Patrik R. Callis
1997 Annual review of physical chemistry (Print)  
Nonresonant two-photon electronic spectroscopy of polyatomic molecules is reviewed for the period since 1979. Emphasis is placed on studies that expose patterns in the two-photon fluorescence (also ionization, optoacoustic) excitation spectra of aromatic hydrocarbons and the effect of vibrations and substitution, particularly within the framework of pseudoparity rules. A section is devoted to biological molecules and the emerging use of two-photon-induced fluorescence anisotropy. Relevant
more » ... tical results are discussed, with emphasis on quantum chemical predictions of vibronic coupling and substituent effects on two-photon absorptivity and tensor properties of individual molecules. This chapter includes higher-order spectroscopy, and a limited number of three-and four-photon studies are discussed. CALLIS (TPE) is now used in a wide variety of studies, including rotationally resolved spectra, time-resolved anisotropy, fluorescence microscopy, photochemistry, chemical analysis, chromatographic detection, and in vivo sampling, to name a few. Friedrich (1) and Birge (2, 3) have published introductory expositions of TPE, and Lin et al (4) have completed a comprehensive treatment of its theory and techniques. This review is concerned with two-photon (and some three-and four-photon) electronic state spectroscopies, wherein neither of the photons alone is resonant with an energy eigenstate of the molecule. Its primary focus is experimental fluorescence excitation spectra, but it also includes discussion of important studies that employ ionization, acoustic, thermal lensing, and photochemical detection. While some effort is made to recognize useful developments in experimental and theoretical techniques, emphasis is on innovations and insightful applications to the understanding of larger molecules, including those encountered in biophysical studies, occurring since the review by Friedrich & McClain (5) in 1980. This of course excludes a massive amount of work in the area of diatomic molecules as well as atomic and solid state physics, and the usual apology is extended for other omissions, whether due to painful choice or to an imperfect search. Regardless of the type of molecule and means of detection, one of the most useful tools associated with multiphoton excitation has continued to be a type of polarization ratio, , defined as the ratio of absorptivities using circularly and linearly polarized excitation light (6):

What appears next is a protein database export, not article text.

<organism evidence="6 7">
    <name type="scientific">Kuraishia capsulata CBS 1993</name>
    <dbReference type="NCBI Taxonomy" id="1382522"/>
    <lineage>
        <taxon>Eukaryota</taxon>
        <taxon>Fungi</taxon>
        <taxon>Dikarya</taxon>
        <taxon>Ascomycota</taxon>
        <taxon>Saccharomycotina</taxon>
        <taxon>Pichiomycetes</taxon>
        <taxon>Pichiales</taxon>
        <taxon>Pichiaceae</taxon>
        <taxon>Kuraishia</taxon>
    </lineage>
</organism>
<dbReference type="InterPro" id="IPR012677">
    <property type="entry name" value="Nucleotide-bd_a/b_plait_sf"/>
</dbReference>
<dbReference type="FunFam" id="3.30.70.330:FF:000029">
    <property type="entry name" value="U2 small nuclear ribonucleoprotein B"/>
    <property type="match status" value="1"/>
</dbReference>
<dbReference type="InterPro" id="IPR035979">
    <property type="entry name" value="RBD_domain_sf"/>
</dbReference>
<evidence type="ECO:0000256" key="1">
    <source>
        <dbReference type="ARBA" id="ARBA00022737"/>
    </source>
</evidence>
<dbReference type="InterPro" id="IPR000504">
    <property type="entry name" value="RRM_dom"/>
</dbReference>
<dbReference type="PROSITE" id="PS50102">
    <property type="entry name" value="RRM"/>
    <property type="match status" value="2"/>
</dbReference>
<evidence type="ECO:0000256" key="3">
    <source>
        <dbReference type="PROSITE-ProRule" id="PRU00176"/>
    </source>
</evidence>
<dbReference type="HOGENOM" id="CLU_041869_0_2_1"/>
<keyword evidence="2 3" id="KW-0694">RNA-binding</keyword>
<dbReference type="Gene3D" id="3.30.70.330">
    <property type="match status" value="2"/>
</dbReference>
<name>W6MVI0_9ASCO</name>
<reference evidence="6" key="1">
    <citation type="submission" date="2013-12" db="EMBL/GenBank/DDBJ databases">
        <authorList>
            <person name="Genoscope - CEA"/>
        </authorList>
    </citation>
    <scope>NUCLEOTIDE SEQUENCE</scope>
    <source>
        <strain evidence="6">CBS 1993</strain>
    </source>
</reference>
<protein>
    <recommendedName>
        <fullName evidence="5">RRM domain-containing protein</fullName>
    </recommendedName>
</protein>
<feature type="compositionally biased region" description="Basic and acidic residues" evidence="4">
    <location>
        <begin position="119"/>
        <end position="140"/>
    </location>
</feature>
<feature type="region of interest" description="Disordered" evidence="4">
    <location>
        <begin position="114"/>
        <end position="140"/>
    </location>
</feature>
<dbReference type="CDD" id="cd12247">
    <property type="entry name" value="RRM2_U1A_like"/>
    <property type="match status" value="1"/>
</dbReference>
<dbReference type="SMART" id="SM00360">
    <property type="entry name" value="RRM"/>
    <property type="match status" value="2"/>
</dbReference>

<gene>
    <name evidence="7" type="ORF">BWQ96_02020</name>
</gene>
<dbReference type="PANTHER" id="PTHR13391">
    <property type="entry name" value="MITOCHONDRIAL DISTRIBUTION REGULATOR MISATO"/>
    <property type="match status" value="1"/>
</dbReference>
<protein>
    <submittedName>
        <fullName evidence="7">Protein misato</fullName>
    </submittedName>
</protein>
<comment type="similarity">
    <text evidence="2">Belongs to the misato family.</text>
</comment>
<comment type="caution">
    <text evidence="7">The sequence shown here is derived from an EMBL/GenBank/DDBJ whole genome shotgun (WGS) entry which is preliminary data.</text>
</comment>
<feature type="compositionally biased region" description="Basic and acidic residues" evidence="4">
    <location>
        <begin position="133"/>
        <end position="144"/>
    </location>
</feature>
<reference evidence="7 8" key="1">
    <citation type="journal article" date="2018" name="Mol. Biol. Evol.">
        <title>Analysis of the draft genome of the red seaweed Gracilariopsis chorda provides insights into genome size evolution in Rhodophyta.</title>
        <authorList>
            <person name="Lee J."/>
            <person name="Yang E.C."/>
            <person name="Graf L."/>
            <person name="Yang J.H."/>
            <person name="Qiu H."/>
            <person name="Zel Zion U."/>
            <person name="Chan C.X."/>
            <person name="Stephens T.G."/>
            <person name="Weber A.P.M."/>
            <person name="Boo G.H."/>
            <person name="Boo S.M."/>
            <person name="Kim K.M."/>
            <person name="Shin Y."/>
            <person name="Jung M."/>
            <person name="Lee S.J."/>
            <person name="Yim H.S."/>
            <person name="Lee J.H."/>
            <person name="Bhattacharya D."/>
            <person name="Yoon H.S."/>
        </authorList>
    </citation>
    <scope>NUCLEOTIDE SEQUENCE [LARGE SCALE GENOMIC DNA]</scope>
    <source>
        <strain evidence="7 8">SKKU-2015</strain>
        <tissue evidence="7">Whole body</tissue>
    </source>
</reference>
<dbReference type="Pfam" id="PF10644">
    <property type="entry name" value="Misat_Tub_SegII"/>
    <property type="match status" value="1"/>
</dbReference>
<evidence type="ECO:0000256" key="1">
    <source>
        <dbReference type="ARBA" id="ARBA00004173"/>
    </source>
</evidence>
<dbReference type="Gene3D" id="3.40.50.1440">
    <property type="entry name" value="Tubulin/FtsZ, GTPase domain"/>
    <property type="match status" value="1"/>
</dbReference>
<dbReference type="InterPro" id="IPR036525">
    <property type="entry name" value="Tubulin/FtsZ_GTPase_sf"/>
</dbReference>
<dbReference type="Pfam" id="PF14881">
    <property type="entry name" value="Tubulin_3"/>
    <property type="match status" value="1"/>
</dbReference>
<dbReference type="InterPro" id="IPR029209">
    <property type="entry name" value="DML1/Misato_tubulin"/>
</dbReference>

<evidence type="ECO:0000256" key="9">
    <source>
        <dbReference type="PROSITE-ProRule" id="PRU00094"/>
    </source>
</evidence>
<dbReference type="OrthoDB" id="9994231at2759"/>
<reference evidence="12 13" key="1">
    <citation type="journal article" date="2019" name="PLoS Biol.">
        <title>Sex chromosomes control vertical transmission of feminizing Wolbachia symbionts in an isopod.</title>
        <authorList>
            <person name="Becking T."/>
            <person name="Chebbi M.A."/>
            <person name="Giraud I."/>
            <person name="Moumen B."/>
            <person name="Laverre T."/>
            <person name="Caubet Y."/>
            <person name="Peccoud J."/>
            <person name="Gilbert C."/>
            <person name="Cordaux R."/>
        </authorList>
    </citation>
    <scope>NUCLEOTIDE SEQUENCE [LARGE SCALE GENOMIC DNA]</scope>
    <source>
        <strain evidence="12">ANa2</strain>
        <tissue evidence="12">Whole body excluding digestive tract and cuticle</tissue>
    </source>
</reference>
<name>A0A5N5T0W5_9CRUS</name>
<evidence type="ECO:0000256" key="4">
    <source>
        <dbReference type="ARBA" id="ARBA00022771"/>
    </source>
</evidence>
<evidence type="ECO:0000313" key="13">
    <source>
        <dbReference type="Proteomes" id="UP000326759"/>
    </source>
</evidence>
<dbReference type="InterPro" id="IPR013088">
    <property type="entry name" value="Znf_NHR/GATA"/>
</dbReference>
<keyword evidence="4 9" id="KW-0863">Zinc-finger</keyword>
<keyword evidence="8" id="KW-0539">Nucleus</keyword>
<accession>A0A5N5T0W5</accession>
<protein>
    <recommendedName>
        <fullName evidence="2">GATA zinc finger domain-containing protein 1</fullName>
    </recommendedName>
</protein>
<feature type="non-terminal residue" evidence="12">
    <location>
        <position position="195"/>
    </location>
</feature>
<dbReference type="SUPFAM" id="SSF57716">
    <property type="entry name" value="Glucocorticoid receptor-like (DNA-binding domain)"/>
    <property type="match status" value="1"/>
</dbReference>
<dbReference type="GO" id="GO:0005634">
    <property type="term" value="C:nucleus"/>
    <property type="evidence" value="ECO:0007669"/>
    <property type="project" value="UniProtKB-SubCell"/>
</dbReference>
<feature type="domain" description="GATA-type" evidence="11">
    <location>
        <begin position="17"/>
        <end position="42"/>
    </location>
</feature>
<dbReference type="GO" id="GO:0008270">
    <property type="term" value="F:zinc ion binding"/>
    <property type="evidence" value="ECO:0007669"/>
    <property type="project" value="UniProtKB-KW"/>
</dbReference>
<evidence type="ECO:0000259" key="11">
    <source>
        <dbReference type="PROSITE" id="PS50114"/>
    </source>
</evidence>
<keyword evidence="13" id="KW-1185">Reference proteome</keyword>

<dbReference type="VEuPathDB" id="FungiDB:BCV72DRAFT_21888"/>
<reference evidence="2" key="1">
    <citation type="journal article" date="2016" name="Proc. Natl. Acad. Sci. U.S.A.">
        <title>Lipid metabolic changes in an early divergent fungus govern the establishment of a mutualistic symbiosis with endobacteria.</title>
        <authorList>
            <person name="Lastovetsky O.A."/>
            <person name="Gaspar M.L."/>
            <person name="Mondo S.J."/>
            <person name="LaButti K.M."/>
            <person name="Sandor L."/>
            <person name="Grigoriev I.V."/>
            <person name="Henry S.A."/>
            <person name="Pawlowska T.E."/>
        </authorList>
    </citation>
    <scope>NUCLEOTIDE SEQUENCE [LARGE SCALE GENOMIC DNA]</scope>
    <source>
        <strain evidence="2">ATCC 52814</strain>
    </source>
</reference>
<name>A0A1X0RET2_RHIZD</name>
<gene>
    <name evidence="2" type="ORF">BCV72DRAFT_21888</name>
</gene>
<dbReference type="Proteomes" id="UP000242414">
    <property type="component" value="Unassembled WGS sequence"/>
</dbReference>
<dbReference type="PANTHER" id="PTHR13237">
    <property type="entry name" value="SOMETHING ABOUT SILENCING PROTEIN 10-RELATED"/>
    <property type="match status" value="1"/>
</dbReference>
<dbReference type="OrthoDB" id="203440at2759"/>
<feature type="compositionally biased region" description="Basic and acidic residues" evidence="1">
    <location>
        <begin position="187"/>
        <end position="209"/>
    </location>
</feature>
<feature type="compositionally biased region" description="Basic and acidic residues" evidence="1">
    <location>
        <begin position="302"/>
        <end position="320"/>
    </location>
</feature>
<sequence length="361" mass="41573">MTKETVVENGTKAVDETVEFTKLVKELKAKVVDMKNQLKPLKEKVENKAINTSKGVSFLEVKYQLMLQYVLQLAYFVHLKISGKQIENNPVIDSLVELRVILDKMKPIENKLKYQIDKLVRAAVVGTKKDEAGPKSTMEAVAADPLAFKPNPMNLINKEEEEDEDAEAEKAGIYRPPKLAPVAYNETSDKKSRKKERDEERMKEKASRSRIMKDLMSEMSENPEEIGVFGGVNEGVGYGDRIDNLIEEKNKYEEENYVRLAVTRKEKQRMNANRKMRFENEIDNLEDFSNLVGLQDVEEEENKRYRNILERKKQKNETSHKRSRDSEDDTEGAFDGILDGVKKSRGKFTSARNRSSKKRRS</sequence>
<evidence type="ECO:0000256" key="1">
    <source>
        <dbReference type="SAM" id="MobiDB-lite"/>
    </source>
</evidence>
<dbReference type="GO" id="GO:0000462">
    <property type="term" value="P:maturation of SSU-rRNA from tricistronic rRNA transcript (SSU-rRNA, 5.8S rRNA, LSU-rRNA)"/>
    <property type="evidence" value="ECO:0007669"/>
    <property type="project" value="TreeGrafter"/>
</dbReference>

doi:10.1146/annurev.physchem.48.1.271 pmid:15012446 fatcat:vlh5i47sbnbtfghj2ak6k7ts6q